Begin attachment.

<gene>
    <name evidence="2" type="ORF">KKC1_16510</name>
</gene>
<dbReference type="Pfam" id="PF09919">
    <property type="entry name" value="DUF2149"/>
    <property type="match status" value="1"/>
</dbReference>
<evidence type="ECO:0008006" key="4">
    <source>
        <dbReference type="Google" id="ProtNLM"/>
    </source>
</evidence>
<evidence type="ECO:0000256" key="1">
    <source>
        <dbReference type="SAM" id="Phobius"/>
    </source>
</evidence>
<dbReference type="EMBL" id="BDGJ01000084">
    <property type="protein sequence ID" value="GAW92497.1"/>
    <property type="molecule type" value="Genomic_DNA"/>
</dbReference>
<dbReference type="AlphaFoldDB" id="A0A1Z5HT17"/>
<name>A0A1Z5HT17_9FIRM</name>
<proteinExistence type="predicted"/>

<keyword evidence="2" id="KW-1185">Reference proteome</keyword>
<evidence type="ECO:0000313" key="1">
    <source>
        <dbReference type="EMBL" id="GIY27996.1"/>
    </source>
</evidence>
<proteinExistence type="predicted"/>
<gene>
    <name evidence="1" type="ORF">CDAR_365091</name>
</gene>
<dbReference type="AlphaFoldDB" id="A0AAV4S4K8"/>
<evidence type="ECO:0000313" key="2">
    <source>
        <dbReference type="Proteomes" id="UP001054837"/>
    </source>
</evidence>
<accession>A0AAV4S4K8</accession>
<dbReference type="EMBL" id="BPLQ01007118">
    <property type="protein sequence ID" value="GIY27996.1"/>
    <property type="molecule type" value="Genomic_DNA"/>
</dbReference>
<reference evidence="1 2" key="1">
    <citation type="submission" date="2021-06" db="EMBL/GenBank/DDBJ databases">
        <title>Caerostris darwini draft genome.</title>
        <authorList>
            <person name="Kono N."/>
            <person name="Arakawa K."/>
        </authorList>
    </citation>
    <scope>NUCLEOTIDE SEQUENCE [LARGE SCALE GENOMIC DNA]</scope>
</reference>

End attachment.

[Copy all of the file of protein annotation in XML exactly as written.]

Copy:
<gene>
    <name evidence="2" type="ORF">KKC1_16510</name>
</gene>
<dbReference type="Pfam" id="PF09919">
    <property type="entry name" value="DUF2149"/>
    <property type="match status" value="1"/>
</dbReference>
<evidence type="ECO:0008006" key="4">
    <source>
        <dbReference type="Google" id="ProtNLM"/>
    </source>
</evidence>
<evidence type="ECO:0000256" key="1">
    <source>
        <dbReference type="SAM" id="Phobius"/>
    </source>
</evidence>
<dbReference type="EMBL" id="BDGJ01000084">
    <property type="protein sequence ID" value="GAW92497.1"/>
    <property type="molecule type" value="Genomic_DNA"/>
</dbReference>
<dbReference type="AlphaFoldDB" id="A0A1Z5HT17"/>
<name>A0A1Z5HT17_9FIRM</name>
<proteinExistence type="predicted"/>

<keyword evidence="2" id="KW-1185">Reference proteome</keyword>
<evidence type="ECO:0000313" key="1">
    <source>
        <dbReference type="EMBL" id="GIY27996.1"/>
    </source>
</evidence>
<proteinExistence type="predicted"/>
<gene>
    <name evidence="1" type="ORF">CDAR_365091</name>
</gene>
<dbReference type="AlphaFoldDB" id="A0AAV4S4K8"/>
<evidence type="ECO:0000313" key="2">
    <source>
        <dbReference type="Proteomes" id="UP001054837"/>
    </source>
</evidence>
<accession>A0AAV4S4K8</accession>
<dbReference type="EMBL" id="BPLQ01007118">
    <property type="protein sequence ID" value="GIY27996.1"/>
    <property type="molecule type" value="Genomic_DNA"/>
</dbReference>
<reference evidence="1 2" key="1">
    <citation type="submission" date="2021-06" db="EMBL/GenBank/DDBJ databases">
        <title>Caerostris darwini draft genome.</title>
        <authorList>
            <person name="Kono N."/>
            <person name="Arakawa K."/>
        </authorList>
    </citation>
    <scope>NUCLEOTIDE SEQUENCE [LARGE SCALE GENOMIC DNA]</scope>
</reference>